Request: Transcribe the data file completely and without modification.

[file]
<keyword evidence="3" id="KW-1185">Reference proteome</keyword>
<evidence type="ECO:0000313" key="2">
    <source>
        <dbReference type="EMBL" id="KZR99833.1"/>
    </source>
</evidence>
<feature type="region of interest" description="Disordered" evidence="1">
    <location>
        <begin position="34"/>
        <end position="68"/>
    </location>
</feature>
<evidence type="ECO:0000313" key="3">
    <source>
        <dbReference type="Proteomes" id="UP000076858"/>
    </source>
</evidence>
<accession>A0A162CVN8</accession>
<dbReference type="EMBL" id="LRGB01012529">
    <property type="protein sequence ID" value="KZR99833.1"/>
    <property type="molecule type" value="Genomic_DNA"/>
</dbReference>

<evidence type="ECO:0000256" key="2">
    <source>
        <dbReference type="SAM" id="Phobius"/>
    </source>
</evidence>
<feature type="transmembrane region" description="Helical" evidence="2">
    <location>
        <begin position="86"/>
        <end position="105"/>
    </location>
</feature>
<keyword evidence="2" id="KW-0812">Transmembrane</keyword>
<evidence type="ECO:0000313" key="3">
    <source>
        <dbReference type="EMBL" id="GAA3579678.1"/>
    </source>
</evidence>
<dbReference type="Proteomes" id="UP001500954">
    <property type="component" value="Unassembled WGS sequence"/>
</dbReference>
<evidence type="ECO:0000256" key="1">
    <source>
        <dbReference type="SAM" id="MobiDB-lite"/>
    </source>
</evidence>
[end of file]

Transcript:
<keyword evidence="3" id="KW-1185">Reference proteome</keyword>
<evidence type="ECO:0000313" key="2">
    <source>
        <dbReference type="EMBL" id="KZR99833.1"/>
    </source>
</evidence>
<feature type="region of interest" description="Disordered" evidence="1">
    <location>
        <begin position="34"/>
        <end position="68"/>
    </location>
</feature>
<evidence type="ECO:0000313" key="3">
    <source>
        <dbReference type="Proteomes" id="UP000076858"/>
    </source>
</evidence>
<accession>A0A162CVN8</accession>
<dbReference type="EMBL" id="LRGB01012529">
    <property type="protein sequence ID" value="KZR99833.1"/>
    <property type="molecule type" value="Genomic_DNA"/>
</dbReference>

<evidence type="ECO:0000256" key="2">
    <source>
        <dbReference type="SAM" id="Phobius"/>
    </source>
</evidence>
<feature type="transmembrane region" description="Helical" evidence="2">
    <location>
        <begin position="86"/>
        <end position="105"/>
    </location>
</feature>
<keyword evidence="2" id="KW-0812">Transmembrane</keyword>
<evidence type="ECO:0000313" key="3">
    <source>
        <dbReference type="EMBL" id="GAA3579678.1"/>
    </source>
</evidence>
<dbReference type="Proteomes" id="UP001500954">
    <property type="component" value="Unassembled WGS sequence"/>
</dbReference>
<evidence type="ECO:0000256" key="1">
    <source>
        <dbReference type="SAM" id="MobiDB-lite"/>
    </source>
</evidence>